There are also reports suggesting that dolphins were trained to attack humans in case of infiltrations by saboteurs onto the base.
In 1992, the “Oceanarium” came under Ukrainian control. Military experiments with marine animals were halted and partially resumed only in 2012, allegedly for search missions using dolphins. However, in 2014, the Russians captured the “State Oceanarium” and, according to British intelligence reports, continued training the animals.
By 2022, satellite images revealed that the Russians had placed dolphin enclosures at the entrance to Sevastopol Bay, purportedly for patrol or protection against potential saboteurs or drones. Initially, according to British intelligence estimates, there were only three to four dolphins. Recent photos showed that the number of enclosures increased to six or seven. Of course, in the modern world, it is more effective to use technology for various tasks at sea. However, if the Russians lack such technologies, it is likely that they will still rely on dolphins for specific missions.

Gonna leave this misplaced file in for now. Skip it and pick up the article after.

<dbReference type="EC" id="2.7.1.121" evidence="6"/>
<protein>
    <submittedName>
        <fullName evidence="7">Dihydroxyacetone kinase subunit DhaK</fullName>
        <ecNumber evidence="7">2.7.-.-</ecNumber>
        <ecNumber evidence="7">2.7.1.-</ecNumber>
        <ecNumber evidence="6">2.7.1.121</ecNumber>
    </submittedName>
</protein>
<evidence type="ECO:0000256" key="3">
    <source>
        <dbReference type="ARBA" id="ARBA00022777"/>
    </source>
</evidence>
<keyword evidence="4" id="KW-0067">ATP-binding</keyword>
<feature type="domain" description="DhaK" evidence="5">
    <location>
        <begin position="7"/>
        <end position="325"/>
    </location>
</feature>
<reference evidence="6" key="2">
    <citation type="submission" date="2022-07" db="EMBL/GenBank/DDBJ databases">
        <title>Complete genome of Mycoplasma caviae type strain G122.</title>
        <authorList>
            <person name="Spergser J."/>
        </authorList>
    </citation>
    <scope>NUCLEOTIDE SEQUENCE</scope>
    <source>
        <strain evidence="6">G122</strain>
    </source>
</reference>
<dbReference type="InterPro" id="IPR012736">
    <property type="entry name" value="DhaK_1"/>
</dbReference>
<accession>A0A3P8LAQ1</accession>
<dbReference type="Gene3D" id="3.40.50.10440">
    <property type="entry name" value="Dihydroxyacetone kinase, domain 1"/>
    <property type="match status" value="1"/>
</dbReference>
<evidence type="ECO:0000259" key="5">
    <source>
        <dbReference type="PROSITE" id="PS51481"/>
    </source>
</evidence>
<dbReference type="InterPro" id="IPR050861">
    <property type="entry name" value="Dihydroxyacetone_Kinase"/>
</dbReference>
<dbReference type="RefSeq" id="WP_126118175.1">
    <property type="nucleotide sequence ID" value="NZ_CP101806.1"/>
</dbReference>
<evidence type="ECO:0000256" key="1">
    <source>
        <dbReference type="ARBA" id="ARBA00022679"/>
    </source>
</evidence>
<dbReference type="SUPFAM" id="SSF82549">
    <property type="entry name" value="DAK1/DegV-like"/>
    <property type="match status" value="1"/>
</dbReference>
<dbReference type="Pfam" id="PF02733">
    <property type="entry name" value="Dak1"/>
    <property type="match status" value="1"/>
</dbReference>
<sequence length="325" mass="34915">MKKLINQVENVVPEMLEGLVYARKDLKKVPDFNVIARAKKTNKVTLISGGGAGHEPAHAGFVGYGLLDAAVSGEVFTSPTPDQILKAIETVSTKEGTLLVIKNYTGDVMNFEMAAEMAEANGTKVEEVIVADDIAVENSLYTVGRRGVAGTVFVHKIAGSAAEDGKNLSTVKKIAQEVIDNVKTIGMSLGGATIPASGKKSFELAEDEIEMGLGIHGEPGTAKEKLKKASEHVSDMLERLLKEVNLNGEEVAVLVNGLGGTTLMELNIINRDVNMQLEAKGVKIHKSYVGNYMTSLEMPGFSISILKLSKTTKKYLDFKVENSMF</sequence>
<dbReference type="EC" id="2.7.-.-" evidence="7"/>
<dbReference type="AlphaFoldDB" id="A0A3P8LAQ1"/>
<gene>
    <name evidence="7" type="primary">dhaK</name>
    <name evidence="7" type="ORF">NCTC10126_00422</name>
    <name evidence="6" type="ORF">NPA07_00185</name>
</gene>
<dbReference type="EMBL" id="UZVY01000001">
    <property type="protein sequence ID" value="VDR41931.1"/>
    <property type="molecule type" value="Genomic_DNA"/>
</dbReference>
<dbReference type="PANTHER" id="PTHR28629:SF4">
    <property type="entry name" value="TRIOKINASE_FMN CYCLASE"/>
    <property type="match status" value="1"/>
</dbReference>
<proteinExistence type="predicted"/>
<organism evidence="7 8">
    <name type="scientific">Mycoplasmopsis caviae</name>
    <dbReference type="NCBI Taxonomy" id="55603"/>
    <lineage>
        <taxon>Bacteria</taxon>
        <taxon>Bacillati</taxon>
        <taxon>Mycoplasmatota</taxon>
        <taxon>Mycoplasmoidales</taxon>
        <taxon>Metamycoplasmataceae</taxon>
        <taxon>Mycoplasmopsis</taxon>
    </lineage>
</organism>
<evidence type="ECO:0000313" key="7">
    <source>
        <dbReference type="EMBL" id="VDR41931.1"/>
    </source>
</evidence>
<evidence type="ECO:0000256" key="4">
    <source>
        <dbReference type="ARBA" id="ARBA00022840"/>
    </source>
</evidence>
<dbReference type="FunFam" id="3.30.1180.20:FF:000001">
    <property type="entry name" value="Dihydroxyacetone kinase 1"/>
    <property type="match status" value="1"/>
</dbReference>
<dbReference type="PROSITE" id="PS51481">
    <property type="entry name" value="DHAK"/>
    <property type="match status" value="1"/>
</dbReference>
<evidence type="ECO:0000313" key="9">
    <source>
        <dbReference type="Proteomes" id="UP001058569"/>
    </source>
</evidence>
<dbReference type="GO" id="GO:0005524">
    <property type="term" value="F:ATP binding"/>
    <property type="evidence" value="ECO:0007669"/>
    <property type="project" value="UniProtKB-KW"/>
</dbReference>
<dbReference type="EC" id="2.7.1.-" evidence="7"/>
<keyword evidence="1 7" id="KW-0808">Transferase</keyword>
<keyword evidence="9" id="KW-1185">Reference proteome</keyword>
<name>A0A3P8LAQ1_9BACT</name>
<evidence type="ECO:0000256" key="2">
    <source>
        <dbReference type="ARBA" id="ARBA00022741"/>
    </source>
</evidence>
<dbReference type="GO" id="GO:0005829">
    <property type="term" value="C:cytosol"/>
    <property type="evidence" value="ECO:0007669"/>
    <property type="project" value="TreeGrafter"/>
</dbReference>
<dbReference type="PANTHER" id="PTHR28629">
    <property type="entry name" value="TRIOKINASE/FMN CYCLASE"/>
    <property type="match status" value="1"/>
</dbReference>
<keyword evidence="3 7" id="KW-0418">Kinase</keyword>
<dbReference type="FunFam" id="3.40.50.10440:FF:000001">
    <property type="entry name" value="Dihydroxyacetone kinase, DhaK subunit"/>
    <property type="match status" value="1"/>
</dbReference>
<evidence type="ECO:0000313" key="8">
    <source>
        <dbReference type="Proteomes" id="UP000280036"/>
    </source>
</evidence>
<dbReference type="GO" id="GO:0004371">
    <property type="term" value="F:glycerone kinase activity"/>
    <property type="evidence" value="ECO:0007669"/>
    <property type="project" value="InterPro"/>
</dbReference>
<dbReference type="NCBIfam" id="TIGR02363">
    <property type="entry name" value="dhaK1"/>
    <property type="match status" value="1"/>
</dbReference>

“Military dolphins are about as effective as using a combat elephant nowadays,” said Pavlo Goldin. “It’s absurd that the Russians have started tormenting animals again, reminiscent of Soviet times. But if that’s how they treat people, there’s nothing surprising about it.”
Photo: Yana Kononova, specially for Bird in Flight
This material was created as part of the “Life in War” project with the support of the NGO “Laboratory of Public Interest Journalism” and the Documenting Ukraine project at the Institute for Human Sciences in Vienna. (Institut für die Wissenschaften vom Menschen, IWM).
The material was also released with the support of the Emergency Support Initiative by Kyiv Biennial.